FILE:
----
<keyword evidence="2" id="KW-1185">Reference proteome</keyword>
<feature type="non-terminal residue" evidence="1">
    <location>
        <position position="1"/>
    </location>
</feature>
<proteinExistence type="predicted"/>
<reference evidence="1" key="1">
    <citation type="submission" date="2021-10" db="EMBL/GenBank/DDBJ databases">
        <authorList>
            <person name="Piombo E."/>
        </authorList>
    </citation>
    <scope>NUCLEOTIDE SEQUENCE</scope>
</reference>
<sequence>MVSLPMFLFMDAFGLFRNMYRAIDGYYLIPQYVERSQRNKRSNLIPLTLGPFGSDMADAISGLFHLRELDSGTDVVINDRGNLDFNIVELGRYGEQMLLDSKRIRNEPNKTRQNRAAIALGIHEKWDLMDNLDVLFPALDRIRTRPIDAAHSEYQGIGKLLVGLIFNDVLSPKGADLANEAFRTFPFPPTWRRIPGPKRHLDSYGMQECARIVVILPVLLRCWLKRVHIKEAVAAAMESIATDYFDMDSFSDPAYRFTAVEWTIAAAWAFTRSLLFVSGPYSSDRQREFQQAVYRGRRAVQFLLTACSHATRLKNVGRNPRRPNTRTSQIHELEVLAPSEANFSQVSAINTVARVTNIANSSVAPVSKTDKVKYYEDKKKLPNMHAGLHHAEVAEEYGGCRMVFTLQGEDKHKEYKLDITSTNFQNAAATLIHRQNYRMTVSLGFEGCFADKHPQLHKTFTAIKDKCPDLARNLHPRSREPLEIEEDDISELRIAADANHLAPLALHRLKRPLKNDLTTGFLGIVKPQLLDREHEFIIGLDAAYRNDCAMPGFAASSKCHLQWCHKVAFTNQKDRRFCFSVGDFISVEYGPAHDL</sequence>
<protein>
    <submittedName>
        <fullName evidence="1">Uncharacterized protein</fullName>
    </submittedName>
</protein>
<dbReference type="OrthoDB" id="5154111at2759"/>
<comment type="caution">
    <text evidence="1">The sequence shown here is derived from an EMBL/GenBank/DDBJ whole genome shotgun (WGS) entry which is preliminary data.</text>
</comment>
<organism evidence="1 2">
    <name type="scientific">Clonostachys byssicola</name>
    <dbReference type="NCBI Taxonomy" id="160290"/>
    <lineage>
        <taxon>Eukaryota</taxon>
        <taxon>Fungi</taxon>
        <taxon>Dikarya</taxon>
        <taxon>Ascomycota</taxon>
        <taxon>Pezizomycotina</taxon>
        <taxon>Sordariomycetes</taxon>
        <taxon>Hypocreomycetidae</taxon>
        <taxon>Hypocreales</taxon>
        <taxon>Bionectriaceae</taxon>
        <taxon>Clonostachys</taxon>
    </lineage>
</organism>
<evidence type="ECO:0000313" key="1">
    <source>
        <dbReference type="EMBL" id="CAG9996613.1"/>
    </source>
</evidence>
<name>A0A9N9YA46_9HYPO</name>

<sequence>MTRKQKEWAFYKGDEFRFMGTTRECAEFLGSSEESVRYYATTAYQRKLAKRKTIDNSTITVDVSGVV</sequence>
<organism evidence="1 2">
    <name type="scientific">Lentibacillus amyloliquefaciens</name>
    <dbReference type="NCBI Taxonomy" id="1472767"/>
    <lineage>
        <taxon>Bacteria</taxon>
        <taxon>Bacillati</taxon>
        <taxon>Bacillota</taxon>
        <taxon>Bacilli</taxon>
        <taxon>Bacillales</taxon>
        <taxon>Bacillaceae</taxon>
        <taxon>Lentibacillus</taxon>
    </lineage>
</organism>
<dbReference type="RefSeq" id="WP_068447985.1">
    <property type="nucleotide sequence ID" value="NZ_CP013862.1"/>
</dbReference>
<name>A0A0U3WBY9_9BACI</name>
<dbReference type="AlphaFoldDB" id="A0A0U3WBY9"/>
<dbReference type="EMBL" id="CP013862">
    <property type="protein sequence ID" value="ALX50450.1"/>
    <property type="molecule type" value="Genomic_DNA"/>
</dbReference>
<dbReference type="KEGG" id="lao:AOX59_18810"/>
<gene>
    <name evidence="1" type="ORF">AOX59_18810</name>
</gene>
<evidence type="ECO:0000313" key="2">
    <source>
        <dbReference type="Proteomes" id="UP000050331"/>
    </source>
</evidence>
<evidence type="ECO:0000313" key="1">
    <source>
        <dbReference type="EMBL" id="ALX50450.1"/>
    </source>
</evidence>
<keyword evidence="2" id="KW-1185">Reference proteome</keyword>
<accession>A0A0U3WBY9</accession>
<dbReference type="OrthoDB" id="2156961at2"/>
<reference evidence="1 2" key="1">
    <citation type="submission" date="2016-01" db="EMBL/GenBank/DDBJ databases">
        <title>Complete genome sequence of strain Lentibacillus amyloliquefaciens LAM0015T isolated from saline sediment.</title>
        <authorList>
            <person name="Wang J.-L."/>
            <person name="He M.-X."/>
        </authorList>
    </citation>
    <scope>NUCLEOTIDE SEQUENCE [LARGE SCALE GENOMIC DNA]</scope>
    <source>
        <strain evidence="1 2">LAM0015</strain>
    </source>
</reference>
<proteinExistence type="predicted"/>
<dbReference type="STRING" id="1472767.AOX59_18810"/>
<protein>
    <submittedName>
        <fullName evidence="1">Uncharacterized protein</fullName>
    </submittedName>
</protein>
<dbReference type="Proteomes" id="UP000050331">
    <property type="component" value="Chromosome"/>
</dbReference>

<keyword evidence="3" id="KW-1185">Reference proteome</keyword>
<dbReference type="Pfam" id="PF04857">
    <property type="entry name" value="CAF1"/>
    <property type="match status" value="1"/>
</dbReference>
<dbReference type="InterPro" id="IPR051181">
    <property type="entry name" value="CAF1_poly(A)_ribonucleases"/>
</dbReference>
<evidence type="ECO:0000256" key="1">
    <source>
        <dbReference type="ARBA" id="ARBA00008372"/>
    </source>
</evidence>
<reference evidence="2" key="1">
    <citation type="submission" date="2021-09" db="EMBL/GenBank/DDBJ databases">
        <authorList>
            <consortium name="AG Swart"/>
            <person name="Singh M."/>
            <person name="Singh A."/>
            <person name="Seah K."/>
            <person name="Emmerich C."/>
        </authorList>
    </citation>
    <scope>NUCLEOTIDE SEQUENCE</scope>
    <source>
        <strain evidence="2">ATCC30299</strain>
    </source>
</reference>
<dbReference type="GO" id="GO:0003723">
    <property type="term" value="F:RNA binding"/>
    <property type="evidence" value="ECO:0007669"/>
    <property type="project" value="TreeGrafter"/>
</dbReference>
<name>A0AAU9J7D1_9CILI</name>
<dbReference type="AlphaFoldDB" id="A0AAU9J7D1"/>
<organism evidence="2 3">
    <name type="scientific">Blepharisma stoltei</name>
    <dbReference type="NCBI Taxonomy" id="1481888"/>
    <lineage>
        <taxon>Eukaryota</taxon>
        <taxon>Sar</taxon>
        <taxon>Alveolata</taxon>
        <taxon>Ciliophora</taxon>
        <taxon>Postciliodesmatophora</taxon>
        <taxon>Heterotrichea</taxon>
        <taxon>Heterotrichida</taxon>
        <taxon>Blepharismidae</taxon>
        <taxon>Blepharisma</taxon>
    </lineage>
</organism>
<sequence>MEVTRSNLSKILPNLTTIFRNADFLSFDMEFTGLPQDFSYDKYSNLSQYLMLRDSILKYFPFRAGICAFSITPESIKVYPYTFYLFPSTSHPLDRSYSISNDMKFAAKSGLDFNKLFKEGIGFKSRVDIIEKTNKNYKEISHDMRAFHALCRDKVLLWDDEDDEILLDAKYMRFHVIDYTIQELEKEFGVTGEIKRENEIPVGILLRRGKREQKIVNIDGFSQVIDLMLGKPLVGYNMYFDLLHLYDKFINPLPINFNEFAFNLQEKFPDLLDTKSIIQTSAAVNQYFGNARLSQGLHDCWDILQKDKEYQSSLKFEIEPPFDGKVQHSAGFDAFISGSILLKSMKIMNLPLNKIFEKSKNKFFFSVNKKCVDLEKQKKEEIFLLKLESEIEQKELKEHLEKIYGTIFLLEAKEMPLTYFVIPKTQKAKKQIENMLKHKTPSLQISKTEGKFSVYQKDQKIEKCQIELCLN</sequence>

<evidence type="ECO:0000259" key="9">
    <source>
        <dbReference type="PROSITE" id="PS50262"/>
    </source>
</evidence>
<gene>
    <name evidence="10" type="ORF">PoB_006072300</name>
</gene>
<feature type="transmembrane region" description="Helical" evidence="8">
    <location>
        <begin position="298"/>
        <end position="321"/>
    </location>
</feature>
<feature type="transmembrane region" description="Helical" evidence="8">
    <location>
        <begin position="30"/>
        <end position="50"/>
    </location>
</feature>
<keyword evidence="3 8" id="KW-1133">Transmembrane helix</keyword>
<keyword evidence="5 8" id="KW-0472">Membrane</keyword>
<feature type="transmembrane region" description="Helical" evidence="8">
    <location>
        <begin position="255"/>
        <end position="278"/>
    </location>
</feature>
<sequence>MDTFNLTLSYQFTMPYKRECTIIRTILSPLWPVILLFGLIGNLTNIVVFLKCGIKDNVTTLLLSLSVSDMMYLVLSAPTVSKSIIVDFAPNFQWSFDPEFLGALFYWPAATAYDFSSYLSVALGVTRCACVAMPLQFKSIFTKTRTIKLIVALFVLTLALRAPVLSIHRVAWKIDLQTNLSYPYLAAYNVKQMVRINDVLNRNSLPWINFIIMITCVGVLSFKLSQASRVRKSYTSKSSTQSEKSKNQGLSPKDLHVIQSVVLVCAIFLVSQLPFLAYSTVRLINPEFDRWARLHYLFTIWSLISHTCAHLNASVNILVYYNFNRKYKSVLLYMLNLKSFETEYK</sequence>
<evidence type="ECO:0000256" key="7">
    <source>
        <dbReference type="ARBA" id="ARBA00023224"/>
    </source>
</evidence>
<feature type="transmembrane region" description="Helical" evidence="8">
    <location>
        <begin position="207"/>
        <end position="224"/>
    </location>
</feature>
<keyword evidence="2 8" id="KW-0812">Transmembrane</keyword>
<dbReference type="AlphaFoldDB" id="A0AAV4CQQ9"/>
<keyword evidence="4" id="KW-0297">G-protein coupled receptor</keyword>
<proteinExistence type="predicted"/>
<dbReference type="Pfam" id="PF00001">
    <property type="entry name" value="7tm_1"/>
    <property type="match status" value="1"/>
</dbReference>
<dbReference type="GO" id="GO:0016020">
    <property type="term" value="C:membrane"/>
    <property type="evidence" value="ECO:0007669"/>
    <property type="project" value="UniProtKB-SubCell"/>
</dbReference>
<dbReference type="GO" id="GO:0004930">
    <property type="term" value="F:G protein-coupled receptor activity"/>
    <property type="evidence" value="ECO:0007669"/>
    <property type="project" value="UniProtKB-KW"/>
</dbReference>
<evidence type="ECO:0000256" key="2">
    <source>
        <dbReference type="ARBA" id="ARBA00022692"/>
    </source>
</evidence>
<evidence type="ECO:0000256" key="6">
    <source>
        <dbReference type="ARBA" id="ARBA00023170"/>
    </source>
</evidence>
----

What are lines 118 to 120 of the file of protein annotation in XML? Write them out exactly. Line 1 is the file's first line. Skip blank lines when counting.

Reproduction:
</dbReference>
<evidence type="ECO:0000256" key="1">
    <source>